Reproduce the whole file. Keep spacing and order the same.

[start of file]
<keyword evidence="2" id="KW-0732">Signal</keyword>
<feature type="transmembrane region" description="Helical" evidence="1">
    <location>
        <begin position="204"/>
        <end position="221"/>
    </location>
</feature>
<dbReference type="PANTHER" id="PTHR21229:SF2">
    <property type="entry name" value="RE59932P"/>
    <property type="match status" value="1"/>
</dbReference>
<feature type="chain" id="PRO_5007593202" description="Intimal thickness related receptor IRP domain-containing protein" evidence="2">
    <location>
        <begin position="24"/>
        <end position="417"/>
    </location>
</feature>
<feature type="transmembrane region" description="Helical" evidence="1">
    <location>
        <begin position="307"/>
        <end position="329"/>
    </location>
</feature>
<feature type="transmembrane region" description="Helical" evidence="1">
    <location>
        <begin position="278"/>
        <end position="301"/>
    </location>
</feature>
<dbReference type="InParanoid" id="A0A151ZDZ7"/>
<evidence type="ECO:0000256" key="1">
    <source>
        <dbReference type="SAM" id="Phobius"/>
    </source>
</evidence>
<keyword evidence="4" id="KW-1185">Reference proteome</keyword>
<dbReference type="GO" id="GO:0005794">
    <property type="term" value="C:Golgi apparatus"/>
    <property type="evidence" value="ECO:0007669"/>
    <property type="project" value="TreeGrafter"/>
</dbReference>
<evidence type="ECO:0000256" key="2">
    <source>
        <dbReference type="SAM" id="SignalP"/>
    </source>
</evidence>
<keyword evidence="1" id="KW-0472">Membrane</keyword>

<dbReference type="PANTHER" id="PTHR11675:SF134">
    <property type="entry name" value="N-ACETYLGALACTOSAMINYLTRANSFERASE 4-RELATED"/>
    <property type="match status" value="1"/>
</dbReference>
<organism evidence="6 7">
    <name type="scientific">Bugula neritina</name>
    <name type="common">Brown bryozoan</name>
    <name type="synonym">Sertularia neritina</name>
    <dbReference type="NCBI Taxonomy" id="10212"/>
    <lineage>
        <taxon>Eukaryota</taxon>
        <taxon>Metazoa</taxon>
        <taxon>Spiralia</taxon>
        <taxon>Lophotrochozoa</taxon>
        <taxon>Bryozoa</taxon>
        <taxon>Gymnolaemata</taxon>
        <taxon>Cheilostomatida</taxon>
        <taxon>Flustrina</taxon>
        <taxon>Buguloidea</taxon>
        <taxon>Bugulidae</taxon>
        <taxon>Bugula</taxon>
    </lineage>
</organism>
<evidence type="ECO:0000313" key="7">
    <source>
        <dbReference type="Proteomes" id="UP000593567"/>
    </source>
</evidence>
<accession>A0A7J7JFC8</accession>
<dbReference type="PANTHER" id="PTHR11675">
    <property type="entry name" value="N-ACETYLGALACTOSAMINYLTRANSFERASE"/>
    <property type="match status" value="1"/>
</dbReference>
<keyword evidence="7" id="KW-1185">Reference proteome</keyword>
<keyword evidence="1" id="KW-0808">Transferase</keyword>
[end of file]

<keyword evidence="2" id="KW-0732">Signal</keyword>
<feature type="transmembrane region" description="Helical" evidence="1">
    <location>
        <begin position="204"/>
        <end position="221"/>
    </location>
</feature>
<dbReference type="PANTHER" id="PTHR21229:SF2">
    <property type="entry name" value="RE59932P"/>
    <property type="match status" value="1"/>
</dbReference>
<feature type="chain" id="PRO_5007593202" description="Intimal thickness related receptor IRP domain-containing protein" evidence="2">
    <location>
        <begin position="24"/>
        <end position="417"/>
    </location>
</feature>
<feature type="transmembrane region" description="Helical" evidence="1">
    <location>
        <begin position="307"/>
        <end position="329"/>
    </location>
</feature>
<feature type="transmembrane region" description="Helical" evidence="1">
    <location>
        <begin position="278"/>
        <end position="301"/>
    </location>
</feature>
<dbReference type="InParanoid" id="A0A151ZDZ7"/>
<evidence type="ECO:0000256" key="1">
    <source>
        <dbReference type="SAM" id="Phobius"/>
    </source>
</evidence>
<keyword evidence="4" id="KW-1185">Reference proteome</keyword>
<dbReference type="GO" id="GO:0005794">
    <property type="term" value="C:Golgi apparatus"/>
    <property type="evidence" value="ECO:0007669"/>
    <property type="project" value="TreeGrafter"/>
</dbReference>
<evidence type="ECO:0000256" key="2">
    <source>
        <dbReference type="SAM" id="SignalP"/>
    </source>
</evidence>
<keyword evidence="1" id="KW-0472">Membrane</keyword>

<dbReference type="PANTHER" id="PTHR11675:SF134">
    <property type="entry name" value="N-ACETYLGALACTOSAMINYLTRANSFERASE 4-RELATED"/>
    <property type="match status" value="1"/>
</dbReference>
<organism evidence="6 7">
    <name type="scientific">Bugula neritina</name>
    <name type="common">Brown bryozoan</name>
    <name type="synonym">Sertularia neritina</name>
    <dbReference type="NCBI Taxonomy" id="10212"/>
    <lineage>
        <taxon>Eukaryota</taxon>
        <taxon>Metazoa</taxon>
        <taxon>Spiralia</taxon>
        <taxon>Lophotrochozoa</taxon>
        <taxon>Bryozoa</taxon>
        <taxon>Gymnolaemata</taxon>
        <taxon>Cheilostomatida</taxon>
        <taxon>Flustrina</taxon>
        <taxon>Buguloidea</taxon>
        <taxon>Bugulidae</taxon>
        <taxon>Bugula</taxon>
    </lineage>
</organism>
<evidence type="ECO:0000313" key="7">
    <source>
        <dbReference type="Proteomes" id="UP000593567"/>
    </source>
</evidence>
<accession>A0A7J7JFC8</accession>
<dbReference type="PANTHER" id="PTHR11675">
    <property type="entry name" value="N-ACETYLGALACTOSAMINYLTRANSFERASE"/>
    <property type="match status" value="1"/>
</dbReference>
<keyword evidence="7" id="KW-1185">Reference proteome</keyword>
<keyword evidence="1" id="KW-0808">Transferase</keyword>